The death toll from the Ebola virus is now more than 4,000 with Liberia, Sierra Leone and Guinea seeing the most fatalities.
The initial reports of an outbreak came on March 25, 2014, when the Centers for Disease Control indicated 86 suspected cases and 59 deaths from Ebola in Guinea. The same report also referred to cases in Liberia and Sierra Leone.
Almost a month later, on April 16, the New England Journal of Medicine published a report that speculated the outbreak started with a 2-year-old child in Guinea who died in December 2013. Several of the child’s family members died in the months that followed.
In July 2014, the first American died from Ebola. Patrick Sawyer was a top government official with the Liberia Ministry of finance. He died in Nigeria.
The same month, health workers Nancy Writebol and Kent Brantly tested positive for the virus. They were both flown back to the United States in August where they were treated at Emory University Hospital. Doctors released them a couple of weeks later.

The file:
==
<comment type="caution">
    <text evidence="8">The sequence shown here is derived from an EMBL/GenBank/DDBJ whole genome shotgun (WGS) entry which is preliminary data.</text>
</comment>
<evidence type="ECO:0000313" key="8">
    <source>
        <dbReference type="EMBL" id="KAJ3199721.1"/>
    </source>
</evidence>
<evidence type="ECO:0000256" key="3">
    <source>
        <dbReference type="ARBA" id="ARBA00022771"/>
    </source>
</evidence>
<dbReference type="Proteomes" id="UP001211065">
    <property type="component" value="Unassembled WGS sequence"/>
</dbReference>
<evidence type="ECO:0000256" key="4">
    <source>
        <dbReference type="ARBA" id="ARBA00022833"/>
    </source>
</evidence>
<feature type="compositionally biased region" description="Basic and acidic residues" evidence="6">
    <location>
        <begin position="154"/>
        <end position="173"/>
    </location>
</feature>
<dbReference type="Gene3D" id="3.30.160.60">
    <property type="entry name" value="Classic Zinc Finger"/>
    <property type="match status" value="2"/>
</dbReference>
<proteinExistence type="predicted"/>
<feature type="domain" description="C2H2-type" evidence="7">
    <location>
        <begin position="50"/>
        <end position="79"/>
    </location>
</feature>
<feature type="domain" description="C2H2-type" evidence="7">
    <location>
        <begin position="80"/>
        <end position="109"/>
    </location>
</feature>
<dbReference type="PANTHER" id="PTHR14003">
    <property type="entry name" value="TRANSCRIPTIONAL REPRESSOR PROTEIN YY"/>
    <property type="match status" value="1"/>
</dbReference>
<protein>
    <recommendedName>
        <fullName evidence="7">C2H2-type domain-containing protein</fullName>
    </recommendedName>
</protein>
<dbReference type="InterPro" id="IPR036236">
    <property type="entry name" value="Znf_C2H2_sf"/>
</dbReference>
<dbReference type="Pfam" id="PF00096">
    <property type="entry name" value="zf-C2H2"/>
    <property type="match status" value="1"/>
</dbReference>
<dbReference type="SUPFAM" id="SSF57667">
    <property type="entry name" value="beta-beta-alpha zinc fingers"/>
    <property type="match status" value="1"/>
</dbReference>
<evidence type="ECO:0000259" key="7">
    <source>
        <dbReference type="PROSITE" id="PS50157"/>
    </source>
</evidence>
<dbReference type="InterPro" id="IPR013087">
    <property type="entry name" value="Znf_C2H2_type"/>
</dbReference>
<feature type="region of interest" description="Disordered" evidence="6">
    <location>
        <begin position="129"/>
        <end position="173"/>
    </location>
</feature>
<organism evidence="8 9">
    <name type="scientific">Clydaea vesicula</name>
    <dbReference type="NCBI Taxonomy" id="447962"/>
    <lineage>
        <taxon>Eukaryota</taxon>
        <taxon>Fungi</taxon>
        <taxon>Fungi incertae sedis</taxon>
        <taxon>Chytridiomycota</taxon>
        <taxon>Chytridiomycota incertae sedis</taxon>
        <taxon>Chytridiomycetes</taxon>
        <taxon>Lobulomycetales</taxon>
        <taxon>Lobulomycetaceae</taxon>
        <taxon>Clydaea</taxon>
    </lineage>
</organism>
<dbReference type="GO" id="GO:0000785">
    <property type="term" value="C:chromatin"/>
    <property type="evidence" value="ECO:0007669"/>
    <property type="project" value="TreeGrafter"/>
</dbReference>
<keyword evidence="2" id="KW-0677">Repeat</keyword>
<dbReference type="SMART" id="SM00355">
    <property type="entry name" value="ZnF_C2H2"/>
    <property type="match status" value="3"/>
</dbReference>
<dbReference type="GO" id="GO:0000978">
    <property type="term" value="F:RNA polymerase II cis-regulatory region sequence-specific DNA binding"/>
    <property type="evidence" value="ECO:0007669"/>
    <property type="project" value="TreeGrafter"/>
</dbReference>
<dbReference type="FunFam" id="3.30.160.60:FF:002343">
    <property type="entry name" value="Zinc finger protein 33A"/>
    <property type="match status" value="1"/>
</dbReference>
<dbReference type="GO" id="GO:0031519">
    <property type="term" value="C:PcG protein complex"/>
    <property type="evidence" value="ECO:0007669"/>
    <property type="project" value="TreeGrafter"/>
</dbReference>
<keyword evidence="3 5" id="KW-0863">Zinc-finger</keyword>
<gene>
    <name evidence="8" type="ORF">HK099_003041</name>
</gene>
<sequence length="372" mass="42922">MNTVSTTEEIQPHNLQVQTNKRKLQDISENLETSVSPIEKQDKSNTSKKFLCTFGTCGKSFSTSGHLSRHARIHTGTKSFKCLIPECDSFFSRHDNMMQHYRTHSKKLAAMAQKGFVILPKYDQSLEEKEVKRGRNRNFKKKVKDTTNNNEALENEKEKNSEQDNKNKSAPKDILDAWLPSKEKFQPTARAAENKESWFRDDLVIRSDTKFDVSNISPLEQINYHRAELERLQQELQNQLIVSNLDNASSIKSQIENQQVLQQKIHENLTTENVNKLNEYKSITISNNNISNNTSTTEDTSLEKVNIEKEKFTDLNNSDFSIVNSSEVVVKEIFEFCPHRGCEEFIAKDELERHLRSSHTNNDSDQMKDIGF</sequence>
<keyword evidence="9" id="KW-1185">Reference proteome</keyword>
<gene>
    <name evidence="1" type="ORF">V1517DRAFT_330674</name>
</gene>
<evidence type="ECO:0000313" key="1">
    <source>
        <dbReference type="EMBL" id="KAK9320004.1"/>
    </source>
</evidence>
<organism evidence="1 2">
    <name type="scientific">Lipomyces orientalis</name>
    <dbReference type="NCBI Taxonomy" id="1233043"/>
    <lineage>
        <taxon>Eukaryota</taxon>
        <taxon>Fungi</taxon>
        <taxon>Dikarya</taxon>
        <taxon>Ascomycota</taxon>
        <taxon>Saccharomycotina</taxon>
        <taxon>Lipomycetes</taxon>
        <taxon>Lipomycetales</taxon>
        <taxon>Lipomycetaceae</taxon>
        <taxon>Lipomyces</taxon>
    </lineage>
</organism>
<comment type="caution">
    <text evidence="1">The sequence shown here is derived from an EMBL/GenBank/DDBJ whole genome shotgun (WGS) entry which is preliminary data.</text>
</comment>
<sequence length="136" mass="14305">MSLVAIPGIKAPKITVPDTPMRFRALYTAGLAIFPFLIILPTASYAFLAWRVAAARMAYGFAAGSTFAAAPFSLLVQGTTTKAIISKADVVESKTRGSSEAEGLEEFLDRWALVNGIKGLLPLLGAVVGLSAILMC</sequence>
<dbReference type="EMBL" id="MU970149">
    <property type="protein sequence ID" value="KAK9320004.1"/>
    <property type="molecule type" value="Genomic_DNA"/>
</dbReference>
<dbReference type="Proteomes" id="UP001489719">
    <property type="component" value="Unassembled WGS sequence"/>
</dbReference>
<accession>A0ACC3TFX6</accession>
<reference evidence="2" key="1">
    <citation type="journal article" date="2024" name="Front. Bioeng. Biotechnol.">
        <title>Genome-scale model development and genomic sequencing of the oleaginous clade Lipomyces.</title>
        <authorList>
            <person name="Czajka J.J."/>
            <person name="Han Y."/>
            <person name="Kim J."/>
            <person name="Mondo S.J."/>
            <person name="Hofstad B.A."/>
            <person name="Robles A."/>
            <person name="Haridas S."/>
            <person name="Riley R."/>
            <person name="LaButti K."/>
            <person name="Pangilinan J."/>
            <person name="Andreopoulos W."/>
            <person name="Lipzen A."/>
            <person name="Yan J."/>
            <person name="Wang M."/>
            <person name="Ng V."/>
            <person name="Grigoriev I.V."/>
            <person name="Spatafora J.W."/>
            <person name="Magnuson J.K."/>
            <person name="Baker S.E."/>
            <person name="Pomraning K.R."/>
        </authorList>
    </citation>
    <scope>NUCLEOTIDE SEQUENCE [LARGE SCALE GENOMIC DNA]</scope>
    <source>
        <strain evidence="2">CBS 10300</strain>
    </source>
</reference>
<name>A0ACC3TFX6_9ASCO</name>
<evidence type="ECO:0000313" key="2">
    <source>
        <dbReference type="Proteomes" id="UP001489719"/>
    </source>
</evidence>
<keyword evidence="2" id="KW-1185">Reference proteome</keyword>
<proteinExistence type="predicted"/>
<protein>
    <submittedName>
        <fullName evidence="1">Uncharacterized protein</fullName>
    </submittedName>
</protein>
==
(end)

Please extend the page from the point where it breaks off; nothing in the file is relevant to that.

On Aug. 8, 2014, officials with the World Health Organization declared an international health emergency, citing this as the worst outbreak since the WHO started tracking Ebola four decades ago.
On Sept. 30, the CDC announced the first diagnosed case of the virus in the United States, at a hospital in Dallas.
On Oct. 1, Liberian government officials released the patient’s name as Thomas Eric Duncan. He died on Oct. 8.
A nurse in Spain tested positive for the virus on Oct. 6 after she was exposed to two missionaries who had contracted Ebola. That same day, an NBC freelance photographer arrived at the Nebraska Medical Center after contracting the disease in Liberia.
On Friday, Oct. 10, the health care worker who cared for Duncan in Texas was assessed after having a low fever. She tested positive on Saturday. The CDC confirmed the positive test on Sunday.